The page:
Years ago, I read about this month’s EUT in the Animal Wonders edition of Zoobooks, the same place I first learned about the Axolotl. The illustration was strange enough to catch my eye and imagination for a good few months—a long time for my flighty young mind1. I recently rediscovered this animal whose complete disproportion struck me at such a young age.
The scientific name of the Big-Headed Turtle (Platysternon megacephalum) means “flat-chest big-head,” which is obviously quite apt. Every article that mentions the Big-Headed Turtle states that its gigantic noggin is too large to fit in its narrow shell. So, to protect its head, the turtle uses a two pronged approach. One: the solid bone skull is covered with thick scales. Two: massive, very sharp jaws are coupled with a tendency to bite.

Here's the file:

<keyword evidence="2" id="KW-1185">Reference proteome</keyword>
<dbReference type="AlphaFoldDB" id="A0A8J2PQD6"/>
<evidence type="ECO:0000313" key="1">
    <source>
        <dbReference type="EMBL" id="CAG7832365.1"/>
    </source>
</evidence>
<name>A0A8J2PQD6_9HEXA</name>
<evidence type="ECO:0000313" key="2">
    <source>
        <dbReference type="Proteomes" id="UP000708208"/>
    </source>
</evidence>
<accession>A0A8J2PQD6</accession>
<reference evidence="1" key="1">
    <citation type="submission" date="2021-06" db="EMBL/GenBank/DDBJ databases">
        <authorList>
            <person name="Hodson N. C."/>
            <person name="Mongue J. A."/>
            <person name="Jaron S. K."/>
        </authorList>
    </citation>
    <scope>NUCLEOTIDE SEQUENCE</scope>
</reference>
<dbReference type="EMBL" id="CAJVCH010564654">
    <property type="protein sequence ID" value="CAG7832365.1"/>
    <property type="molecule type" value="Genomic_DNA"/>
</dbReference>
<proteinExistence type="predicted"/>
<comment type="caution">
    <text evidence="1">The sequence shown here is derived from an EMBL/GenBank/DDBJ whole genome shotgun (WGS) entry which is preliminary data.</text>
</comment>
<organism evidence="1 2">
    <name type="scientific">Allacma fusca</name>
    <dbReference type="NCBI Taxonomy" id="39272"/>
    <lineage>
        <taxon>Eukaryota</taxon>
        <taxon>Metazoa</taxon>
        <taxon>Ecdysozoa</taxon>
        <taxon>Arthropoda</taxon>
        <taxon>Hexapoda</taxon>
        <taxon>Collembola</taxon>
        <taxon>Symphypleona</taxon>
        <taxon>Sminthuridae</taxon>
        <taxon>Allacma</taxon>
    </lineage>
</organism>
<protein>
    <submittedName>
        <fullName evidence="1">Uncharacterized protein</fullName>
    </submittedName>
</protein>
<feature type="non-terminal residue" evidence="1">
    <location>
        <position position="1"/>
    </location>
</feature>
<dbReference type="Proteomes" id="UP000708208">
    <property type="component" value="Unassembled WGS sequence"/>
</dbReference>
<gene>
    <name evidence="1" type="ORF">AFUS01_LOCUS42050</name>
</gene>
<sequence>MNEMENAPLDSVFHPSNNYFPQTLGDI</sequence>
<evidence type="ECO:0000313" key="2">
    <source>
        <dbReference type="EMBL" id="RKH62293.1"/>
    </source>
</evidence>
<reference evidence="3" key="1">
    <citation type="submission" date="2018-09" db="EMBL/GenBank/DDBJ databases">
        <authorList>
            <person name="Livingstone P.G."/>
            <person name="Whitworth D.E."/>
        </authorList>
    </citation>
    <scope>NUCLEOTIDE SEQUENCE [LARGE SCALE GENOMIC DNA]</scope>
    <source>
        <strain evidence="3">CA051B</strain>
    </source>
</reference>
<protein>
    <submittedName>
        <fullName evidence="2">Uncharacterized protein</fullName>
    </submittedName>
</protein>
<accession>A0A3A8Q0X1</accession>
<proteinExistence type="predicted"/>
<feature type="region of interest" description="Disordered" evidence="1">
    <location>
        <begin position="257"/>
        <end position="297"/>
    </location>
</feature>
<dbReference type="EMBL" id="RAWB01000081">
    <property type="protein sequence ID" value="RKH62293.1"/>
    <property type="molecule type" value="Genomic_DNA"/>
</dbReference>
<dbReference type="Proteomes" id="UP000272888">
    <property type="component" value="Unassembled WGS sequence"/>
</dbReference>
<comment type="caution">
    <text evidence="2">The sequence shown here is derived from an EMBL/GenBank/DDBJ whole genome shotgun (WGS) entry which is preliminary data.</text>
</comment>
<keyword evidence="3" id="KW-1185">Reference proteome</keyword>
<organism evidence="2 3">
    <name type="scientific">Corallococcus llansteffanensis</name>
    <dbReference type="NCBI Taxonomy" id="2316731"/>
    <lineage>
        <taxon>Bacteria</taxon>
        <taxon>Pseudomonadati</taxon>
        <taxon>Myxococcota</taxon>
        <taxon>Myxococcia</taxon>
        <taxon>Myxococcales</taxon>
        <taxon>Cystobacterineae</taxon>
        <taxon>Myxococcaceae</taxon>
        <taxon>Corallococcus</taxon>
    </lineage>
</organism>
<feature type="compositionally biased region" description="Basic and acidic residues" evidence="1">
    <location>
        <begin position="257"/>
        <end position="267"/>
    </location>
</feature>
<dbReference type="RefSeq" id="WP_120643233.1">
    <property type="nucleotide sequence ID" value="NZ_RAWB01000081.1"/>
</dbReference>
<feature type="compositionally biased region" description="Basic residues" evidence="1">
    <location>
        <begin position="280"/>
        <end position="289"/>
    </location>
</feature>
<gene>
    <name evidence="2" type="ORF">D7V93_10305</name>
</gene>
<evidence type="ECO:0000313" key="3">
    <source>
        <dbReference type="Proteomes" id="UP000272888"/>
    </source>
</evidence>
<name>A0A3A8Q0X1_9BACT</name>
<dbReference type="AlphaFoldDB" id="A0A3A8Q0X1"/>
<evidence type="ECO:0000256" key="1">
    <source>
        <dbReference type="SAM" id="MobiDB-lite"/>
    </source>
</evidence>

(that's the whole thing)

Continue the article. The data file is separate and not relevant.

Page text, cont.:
This turtle inhabits shallow, fast moving streams in Southeast Asia, where it enjoys a diet of fish and mussels. Swimming around in the heavy flow of these streams would take too much effort, so the Big-Headed turtle is an excellent climber instead, and ARKive has video to prove it. Its long flexible tail helps to prop it up as it uses its strong claws and beak to climb waterfalls. There are even stories of finding these turtles climbing trees and bushes. What they did when they got up there is anyone’s guess.
The Big-Headed Turtle’s big head seems to evoke one of two responses: it is either grotesquely disproportionate, or adorably baby-like. The second of these responses has led to a large number of them being caught for the pet-trade. While some captive breeding exists, there are not nearly enough Big-Head farms to supply demand for the pet trade. For this reason, it was placed on the IUCN Redlist in 2000, and is now CITES protected as well.
1An incomplete list of animals that have, at one point, been “my favorite animal”: giraffes, raccoons, pangolins, mosquitoes, jellyfish, frilled lizards, chameleons, fireflies, sloths, and many more I can’t think of right now.